The year 1955 witnessed the first Holy Communion by the school children, when 22 children received Our Lord for the first time. In the same year, the first parish mission took place with Father G. Coyne of the Redemptorist Fathers giving the conferences. It was a splendid mission, well attended and faithful in results.
His Excellency the Most reverend Francis V. Allen, Auxiliary Bishop of Toronto administered the Sacrament of Confirmation to 52 children and 12 adults on May 27, 1958.
During these years of formation three separate financial campaigns were undertaken, all in conjunction with other campaigns throughout the Archdiocese. The first, known as the Archdiocesan Expansion Campaign, resulted in $7,500 being pledged. In 1955 the second effort, known as the Cardinal's Jubilee Campaign, pledged $16,500. Mr. Vincent Egan was the director for St. Gertrude's and Mrs. Kenneth McCall the secretary. It was this financial drive which provided in part the funds for the basement church. This financial campaign was the most successful. With $60,000 the objective, $64,000 was pledged. The average pledge amounted to $275.
The need to have a proper church to carry out the sacred liturgy with respect and dignity and the need of a hall and adequate facilities for social and recreational activities could be postponed no longer. His Eminence gave permission to make plans for the super-structure. Mr. James Haffa was again chosen as the architect. After many consultations, a traditional style of architecture was decided upon. Tenders were called for and the lowest one, which amounted to $177,000, was chosen. Furthermore, it was estimated that the altars, furnishings, architect fees and other expenses would amount to an additional $30,000. With some trepidation, the prices were present to the Cardinal, but again his consent was quickly given even though the parish would be in considerable debt. The building contract was awarded to Perwin Construction Co. of Toronto and the sub-trades of H. Stark Co., and Hill-Corish Ltd. of Oshawa.
The church design is of late 14th century English Gothic design, complete with steel trusses, plaster walls and terrazzo floor. It features quarter cut oak trim, and wrought iron used artistically throughout. The main altar and pulpit are made of imported Italian marble as were the communion rail, baptismal font and side altars. The communion rail and the side altars were removed at a later date.
There is a crying room for children, complete with washroom facilities situated to the side (now the location of the elevator to the basement.) Behind the main altar is an altar preparation room adjoining the sacristy.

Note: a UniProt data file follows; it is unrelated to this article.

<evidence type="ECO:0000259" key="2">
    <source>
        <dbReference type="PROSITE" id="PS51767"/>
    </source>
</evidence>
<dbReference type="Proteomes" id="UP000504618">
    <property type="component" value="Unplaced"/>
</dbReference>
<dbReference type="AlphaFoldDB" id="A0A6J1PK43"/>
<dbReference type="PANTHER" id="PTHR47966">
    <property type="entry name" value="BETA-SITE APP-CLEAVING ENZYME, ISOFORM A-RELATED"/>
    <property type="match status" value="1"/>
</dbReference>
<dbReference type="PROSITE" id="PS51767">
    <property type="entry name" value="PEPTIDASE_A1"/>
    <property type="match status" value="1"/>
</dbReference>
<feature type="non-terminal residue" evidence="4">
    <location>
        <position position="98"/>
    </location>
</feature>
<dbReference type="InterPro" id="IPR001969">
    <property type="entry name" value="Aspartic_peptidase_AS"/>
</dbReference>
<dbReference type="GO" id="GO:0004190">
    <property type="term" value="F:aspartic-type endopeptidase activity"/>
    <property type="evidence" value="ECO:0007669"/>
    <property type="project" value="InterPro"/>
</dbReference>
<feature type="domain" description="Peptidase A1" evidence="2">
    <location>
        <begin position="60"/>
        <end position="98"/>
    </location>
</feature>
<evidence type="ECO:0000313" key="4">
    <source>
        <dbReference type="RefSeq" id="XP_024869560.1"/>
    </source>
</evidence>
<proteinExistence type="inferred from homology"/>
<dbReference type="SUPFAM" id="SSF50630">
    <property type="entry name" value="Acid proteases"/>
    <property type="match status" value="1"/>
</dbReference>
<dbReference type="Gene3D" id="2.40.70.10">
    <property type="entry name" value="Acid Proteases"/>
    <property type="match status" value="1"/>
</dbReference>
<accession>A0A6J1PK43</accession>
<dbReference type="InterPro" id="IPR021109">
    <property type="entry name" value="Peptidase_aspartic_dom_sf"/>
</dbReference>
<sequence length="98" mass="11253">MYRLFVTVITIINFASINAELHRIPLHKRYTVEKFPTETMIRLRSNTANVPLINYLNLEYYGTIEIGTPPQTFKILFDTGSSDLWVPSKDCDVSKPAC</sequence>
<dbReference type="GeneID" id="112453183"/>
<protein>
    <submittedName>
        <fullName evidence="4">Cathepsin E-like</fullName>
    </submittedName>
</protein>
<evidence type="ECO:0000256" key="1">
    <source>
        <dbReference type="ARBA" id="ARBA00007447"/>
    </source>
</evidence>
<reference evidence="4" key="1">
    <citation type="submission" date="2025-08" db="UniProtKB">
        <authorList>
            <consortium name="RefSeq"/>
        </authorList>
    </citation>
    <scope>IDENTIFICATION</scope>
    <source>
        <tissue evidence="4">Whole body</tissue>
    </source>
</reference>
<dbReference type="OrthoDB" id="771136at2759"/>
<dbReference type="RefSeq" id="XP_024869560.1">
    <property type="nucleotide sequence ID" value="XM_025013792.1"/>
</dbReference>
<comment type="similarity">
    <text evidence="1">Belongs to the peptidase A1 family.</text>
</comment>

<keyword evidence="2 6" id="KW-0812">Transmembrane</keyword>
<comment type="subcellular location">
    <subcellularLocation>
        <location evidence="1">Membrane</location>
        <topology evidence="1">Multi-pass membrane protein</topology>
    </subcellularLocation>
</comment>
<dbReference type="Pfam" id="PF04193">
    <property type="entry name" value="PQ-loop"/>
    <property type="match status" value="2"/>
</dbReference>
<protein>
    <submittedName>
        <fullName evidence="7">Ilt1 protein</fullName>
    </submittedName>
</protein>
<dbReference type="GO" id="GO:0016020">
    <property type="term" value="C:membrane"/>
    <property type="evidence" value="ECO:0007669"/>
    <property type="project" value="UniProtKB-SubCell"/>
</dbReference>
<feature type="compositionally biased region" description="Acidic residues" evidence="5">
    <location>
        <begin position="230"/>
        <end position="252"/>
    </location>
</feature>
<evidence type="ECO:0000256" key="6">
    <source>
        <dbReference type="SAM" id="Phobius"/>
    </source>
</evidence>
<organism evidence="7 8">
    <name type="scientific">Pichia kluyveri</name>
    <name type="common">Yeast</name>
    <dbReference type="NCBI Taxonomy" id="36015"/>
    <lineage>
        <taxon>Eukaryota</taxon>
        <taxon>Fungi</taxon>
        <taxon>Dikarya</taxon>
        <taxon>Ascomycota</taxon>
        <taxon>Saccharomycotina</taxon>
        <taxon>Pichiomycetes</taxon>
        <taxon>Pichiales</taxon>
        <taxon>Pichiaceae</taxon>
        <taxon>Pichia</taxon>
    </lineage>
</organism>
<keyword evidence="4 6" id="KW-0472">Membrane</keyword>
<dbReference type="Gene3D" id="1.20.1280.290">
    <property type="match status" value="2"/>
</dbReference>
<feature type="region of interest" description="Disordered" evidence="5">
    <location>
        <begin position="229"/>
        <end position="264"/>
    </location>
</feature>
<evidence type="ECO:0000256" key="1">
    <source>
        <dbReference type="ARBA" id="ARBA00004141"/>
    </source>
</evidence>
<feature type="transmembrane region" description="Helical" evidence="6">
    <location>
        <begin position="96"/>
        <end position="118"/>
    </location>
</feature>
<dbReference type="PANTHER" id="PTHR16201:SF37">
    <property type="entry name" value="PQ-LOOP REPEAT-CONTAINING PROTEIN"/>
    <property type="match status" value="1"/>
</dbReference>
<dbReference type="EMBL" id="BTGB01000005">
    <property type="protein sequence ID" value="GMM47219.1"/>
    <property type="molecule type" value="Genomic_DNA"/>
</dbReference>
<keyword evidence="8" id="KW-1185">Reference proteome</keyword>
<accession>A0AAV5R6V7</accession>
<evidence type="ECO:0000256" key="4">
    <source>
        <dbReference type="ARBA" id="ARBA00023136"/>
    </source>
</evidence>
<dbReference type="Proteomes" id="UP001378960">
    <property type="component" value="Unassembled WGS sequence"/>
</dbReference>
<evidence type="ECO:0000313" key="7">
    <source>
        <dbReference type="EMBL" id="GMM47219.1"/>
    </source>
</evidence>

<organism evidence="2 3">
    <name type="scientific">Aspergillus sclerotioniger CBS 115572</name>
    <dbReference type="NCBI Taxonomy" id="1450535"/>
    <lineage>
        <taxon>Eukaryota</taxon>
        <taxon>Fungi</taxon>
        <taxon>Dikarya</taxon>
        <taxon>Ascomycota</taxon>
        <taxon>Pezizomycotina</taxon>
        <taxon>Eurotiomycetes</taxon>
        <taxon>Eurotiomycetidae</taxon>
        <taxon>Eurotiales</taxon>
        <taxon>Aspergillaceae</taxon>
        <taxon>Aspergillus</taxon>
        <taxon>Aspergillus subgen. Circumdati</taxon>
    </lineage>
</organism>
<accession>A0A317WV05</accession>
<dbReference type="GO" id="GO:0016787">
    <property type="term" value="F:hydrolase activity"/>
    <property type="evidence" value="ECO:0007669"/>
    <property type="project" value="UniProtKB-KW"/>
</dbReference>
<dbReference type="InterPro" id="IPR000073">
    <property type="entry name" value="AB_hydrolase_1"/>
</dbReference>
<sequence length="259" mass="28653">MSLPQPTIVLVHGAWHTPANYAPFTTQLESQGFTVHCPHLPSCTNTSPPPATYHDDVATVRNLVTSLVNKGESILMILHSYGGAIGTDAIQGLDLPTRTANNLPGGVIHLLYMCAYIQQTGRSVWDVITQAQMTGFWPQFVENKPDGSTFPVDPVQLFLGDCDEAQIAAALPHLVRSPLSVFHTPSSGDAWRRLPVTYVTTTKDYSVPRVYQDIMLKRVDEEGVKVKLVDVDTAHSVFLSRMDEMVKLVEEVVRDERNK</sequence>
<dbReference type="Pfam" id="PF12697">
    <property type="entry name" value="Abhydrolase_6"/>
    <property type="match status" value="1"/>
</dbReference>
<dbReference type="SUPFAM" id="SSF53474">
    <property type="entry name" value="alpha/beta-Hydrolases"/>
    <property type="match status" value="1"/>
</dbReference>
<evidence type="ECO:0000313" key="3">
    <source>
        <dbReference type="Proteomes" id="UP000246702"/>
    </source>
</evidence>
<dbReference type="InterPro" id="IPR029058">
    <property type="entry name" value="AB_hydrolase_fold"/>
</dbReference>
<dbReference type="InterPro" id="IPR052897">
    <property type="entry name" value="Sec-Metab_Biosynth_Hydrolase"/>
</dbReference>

The enlarged basement is complete with a stage as well as a committee room with adjoining kitchen completely equipped for catering banquets and meetings.
Perhaps the most striking feature of St. Gertrude are the stained glass windows which bath the church in a mesmerizing rainbow of colours when the sun is shining to the east or to the west. The biggest window is locate at the front of the church in the choir loft. It's a stained glass window depicting St. Gertrude and measures approximately 99 x99 feet.
The side walls of the church are adorned with twenty tall stained glass windows depicting the Apostle's Creed. These windows were refurbished by Bill and Peggy Wittman of Mississauga Ontario a few years ago.
There are a number of smaller stained glass windows in the Church. These include three smaller windows on the east side depicting the Scared Heart of Jesus, the Cross and Nails, and the Holy Spirit. There are also three smaller windows on the east side depicting the Annunciation, the Nativity and the Flight to Egypt. There are also six small stained glass windows in the east side of the sanctuary with one depicting St. John Bosco. Smaller stained glass windows are located on each side of the Choir Loft, the front of the church, and the Crying Room. In all, there are 44 stained glass windows in the church.
Other features include a statue of Our Blessed Virgin Mary and the Child Jesus on the west side of the Sanctuary and a statue of St. Gertrude on the west side of the Sanctuary. A Mural of the Holy Family on the way to or from Egypt can be found in the Crying Room.
An interesting story in the history of the Church is the discovery of human remains when the parking lot on the west side of the Church was being constructed. The remains were moved and reinterned on a grassy knoll on the north side of the parking lot. A white cross at the top of the knoll marks the spot. After esearchng the history of the site, no evidence as to whom the remins belonged to or how they got to be buried there.
Take a look at our Parish in Pictures: Our Parish in Pictures